Waku and I made the ~4 hour journey from camp (a remote Homeland community) to the nearby township on the day of the hearing. I took ten pages of notes that day and well into the night upon our return to camp – first in disbelief and then complete outrage. Where was the legal support officer? Who or where was the translator?

Not hair nor hide.

Waku did not understand a single word of the proceedings, nor the ruling, both of which were in ‘legalistic’ high English. It was only happenstance that I was there that day and able to provide a translation of what was said and an explanation of what was going on. What about every other time and case? I am aware that such services do exist and I am almost certain that they do a wonderful job, however, they are obviously far too limited. I have no doubt that this a Government funding issue (or lack thereof).

This is one social-justice issue – one area of research – that deserves a lot more attention in Australian anthropology.

I hope you all had a wonderful day and have a wonderful evening & night with family or friends or however ’tis best spent. I also hope we all consider how and why the State system denies so many the freedom or right to do the same.

~ Bree.

Post-script:

Freelance journalist Inga Ting is the person to follow on these issues if you only check-up every now and then; she covers these issues brilliantly on Crikey. I highly recommend, for example, ‘Why are Deaths in Custody Rising‘.

On broader associated issues it is definitely worth entertaining possible alternatives to the prison system – a good place to start is the wikipedia page on Prison abolition movement.

5 Comments

Filed under Anthropology, Current social issues, General personal writings

5 responses to “A Birfurcate Merging post: Christmas thoughts as divided into dress-ups & Indigenous incarceration rates

  1. Diatribe

    Merry Christmas to our countrymen in Berrimah, and their families who miss them.
    Overcast and thankfully cool here in k-town.

  2. Warm Christmas regards.

    Thoughts definitely shared re those in Berrimah Prison tonight. Berrimah was already officially 100+ individuals over capacity in February this year.

    Warm Christmas to the Katherine River also.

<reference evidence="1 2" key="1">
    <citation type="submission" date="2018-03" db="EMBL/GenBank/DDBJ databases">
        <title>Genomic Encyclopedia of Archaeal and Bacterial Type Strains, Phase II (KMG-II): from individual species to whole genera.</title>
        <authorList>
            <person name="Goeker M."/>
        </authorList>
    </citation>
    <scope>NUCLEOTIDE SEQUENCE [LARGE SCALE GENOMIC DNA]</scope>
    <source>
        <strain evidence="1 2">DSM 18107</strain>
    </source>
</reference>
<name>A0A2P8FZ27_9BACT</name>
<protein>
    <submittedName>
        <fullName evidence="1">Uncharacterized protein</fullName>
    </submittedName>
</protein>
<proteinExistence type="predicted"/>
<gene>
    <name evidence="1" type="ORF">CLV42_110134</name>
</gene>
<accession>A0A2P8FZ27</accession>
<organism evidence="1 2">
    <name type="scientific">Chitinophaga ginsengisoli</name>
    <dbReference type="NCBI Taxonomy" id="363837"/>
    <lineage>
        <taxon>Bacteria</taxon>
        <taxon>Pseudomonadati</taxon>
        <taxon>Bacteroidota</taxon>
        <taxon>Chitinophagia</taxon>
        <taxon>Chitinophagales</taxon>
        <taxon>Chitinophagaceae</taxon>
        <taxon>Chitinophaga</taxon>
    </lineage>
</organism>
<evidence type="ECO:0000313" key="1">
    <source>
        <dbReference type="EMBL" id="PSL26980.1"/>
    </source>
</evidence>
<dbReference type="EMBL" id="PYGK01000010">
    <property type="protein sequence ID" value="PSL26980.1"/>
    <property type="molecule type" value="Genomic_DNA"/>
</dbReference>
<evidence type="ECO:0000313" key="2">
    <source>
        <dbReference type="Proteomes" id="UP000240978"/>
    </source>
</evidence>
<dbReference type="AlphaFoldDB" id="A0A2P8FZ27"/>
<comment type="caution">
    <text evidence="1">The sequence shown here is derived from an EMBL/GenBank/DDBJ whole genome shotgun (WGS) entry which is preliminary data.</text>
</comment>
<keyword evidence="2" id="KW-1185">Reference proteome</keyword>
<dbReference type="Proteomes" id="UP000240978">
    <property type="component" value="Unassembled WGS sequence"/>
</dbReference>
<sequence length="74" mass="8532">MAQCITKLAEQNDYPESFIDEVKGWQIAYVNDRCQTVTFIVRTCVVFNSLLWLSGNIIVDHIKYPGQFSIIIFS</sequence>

3. One day, SOON now, the nation state will wake up to the fact, that in having caused Aboriginal men to become the largest single faction with anything in common among the total population of gaol inmates across Australia, they have inadvertently given Aboriginal men the upper hand in gaols, which effectively translated into the upper hand within every organised crime context all over the nation, of course, as men involved in organised crime as a profession, need to regard incarceration alike to a workplace health and safety issue, . . . and wherever Aboriginal men are dominant in gaols, they also dominate those issues for all the bikers, and other organised crime, all over Australia. Aboriginal men are not criminally inclined within real cultural traditions, and therefore, we can readily find an analysis, backed up by facts on the ground, which argues that the incarceration rate of Aboriginal men, was helping police do their job, by diminishing how much crime, organised crime groups could get away with, all over Australia. I say, how about some of that undercover surveillance at the Tent Embassy, gets itself into prison, (where they will find they need to avoid disclosure to prison authorities of being undercover police, if they are going to find what they need), and does the job they are supposed to be doing, rather than letting Aboriginal families have to. Or were the police in fact too scared for their own safety to do that, . . . and if so, WHO were they so scared of, the Aboriginal inmates, or the prison employees, or white organised crime? . . . as I think that most police already know, or at least ASIO know, that they are less at risk among Aboriginal former gaol inmates, than among all other former gaol inmates.

  4. Pingback: Prisons and poetry: Merry Christmas everybody, all the bodies. | Fieldnotes & Footnotes